Jan 152011


In tonight’s edition of Saturday Night Shut-In, Mr. Moderator will spend time with a collection of songs by The Everly Brothers, from their post-peak years of 1965 through 1972. It is not a well-known period in their career, but it did yield a few minor hits and songs that were otherwise brought to the public through cover versions, including Mr. Mod’s favorite Bryan Ferry solo cover, “The Price of Love.”

“I first became interested in this period of the brothers’ career,” said Mr. Moderator in a pre-show interview, “in the early ’80s, when I bought a double-album collection of their greatest hits on the Arista label, with some pink-themed cover. As I got into the post-‘Cathy’s Clown’ material on side 3 I became fascinated by efforts to update their sound. They still made for a pretty strong, second-rate mid-’60s band, although I don’t think these strengths were reflected in their record sales.”

“As a student of long-running failure and dashed dreams,” Mr. Mod continued, “I’ve continued to dig out tracks from this point in the Everly Brothers’ career. I’m rarely let down by the feelings of empathy that sweep over me.”

“I’m sorry,” he concluded our chat, “I’ve got a show to do.”

[audio:https://www.rocktownhall.com/blogs/wp-content/uploads/2011/01/RTH-Saturday-Night-Shut-In-11.mp3|titles=RTH Saturday Night Shut-In, episode 11]

[Note: The Rock Town Hall feed will enable you to easily download Saturday Night Shut-In episodes to your digital music player. In fact, you can even set your iTunes to search for an automatic download each week’s podcast.]

A video taste of the wilderness years most of us missed follows the jump!


  7 Responses to “Rock Town Hall’s Saturday Night Shut-In: The Everly Brothers That Time Forgot”

  1. That combination of two unlikely songs at the end there was really great, Mr. Mod. The Everlys could teach McCartney a thing or two about transitioning into that second song.

    Do you know “Man with Money”? One of their mid-to-late-’60s songs. I love it!

  2. I was thinking the same thing re: McCartney, and yes, I played the Who’s version of “Man With Money” a couple of weeks ago. That is a great song. They still had more in the tank than history gives them credit for having. I mean, you never hear stuff from this period on any radio station, but you can still hear the Fuckinghams’ “Kind of a Drag” on oldies radio. What gives?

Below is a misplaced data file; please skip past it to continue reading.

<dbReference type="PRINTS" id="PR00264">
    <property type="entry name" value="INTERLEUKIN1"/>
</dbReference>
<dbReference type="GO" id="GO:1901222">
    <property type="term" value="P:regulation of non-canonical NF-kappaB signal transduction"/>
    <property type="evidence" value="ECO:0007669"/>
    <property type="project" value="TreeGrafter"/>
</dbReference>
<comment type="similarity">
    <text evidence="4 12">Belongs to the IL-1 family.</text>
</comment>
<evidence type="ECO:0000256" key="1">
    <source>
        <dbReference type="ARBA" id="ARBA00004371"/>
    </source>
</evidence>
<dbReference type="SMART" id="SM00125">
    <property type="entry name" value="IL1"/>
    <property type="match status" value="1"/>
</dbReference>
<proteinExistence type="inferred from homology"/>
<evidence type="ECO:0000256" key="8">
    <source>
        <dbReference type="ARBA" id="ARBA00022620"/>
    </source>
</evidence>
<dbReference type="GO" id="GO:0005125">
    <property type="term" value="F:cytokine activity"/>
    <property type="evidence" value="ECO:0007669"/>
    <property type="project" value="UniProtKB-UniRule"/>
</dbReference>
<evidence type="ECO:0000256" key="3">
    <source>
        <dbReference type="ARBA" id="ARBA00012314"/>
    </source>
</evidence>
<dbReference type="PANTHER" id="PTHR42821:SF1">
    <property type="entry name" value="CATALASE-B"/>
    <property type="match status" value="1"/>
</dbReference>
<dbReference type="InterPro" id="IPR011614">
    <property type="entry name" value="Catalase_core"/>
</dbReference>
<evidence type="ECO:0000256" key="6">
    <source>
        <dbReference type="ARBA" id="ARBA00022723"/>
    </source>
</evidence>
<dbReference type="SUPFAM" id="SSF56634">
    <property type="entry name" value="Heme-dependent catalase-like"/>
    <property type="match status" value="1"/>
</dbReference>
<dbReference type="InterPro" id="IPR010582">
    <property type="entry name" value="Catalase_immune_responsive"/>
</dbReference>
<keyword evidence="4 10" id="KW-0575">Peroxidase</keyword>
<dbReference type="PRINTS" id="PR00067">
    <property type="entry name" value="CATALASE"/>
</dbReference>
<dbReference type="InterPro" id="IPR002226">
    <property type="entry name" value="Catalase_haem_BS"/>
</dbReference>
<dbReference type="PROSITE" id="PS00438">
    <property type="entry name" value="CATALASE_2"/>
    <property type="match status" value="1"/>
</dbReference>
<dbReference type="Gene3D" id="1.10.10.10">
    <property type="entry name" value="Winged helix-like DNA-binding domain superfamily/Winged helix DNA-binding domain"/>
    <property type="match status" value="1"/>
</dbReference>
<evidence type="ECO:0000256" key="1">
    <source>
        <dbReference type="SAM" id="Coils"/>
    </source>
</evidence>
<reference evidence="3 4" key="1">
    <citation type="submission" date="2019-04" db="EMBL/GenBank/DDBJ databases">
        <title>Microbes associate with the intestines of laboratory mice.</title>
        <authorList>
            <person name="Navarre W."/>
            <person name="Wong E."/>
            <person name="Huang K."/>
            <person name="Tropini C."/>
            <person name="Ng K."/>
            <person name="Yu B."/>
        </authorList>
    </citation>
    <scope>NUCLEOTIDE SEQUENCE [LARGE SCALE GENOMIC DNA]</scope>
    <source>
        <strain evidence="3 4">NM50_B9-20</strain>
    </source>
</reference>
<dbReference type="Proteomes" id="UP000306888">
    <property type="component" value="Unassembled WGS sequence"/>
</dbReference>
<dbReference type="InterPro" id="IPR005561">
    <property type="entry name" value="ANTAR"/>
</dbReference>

3. hrrundivbakshi

    Good LORD. That EB vuh-deo is awful!

  4. One of those “They Shoot Horses, Don’t They?” moments in the entertainment industry, no? Speaking of which, I just saw that Susannah York died.

  5. BigSteve

    I listened to this last night, and I thought I’d submitted a comment then. I’ll try to reconstruct those fresh thoughts.

    I thought this was great stuff. I thought I had a good selection of their post-Cadence material, because I have the 2-CD set of Warner Bros. material called Walk Right Back, but most of what you played isn’t on there. Bowling Green is. Is that a great song or what? Jesse Winchester did a fine version of it on his Nothing But a Breeze album.

    I’m tempted to say I like Bryan Ferry’s version of Price of Love better than the brothers’, but that may be because adding mariachi trumpet improves any track.

    I used to have that comeback album produced by Dave Edmunds (EB84), but it was a little disappointing. It was unfortunately after Edmund had acquired some bad habits by working with Jeff Lynne, and I don’t remember the songs being that great. For some reason I bought this album on cassette though, and some of my bad memories of the album’s dullness may be due to dull cassette sound.

  6. Yeah, as I went through eMusic, which has this run of forgotten albums, I was surprised at how much stuff wasn’t included on sides 3 and 4 of my old, double-album collection. I’m going to go back next month and download more. There are even some decent tracks from their last album before splitting, from 1973, a total country-rock affair that’s a little stiff but may appeal to the likes of Hank Fan.

    I’ll have to check out the Winchester version of “Bowling Green.” I like the two albums I own by that guy. I’ve got a version by Neko Case. She even turns down the sea of reverb that’s usually stepping all over her recordings.

    Good point about Edmunds’ production work being tainted by his association with Lynne. There may be Rock Crimes outstanding for Lynne’s production techniques at that time.

    I’m glad you dug this stuff. I heartily encourage anyone digging through used bins to find German True Stereo outtakes of The Bee Gees to give this stuff a try instead.

  7. Roots is my go-to EB record.

Lost Password?

twitter facebook youtube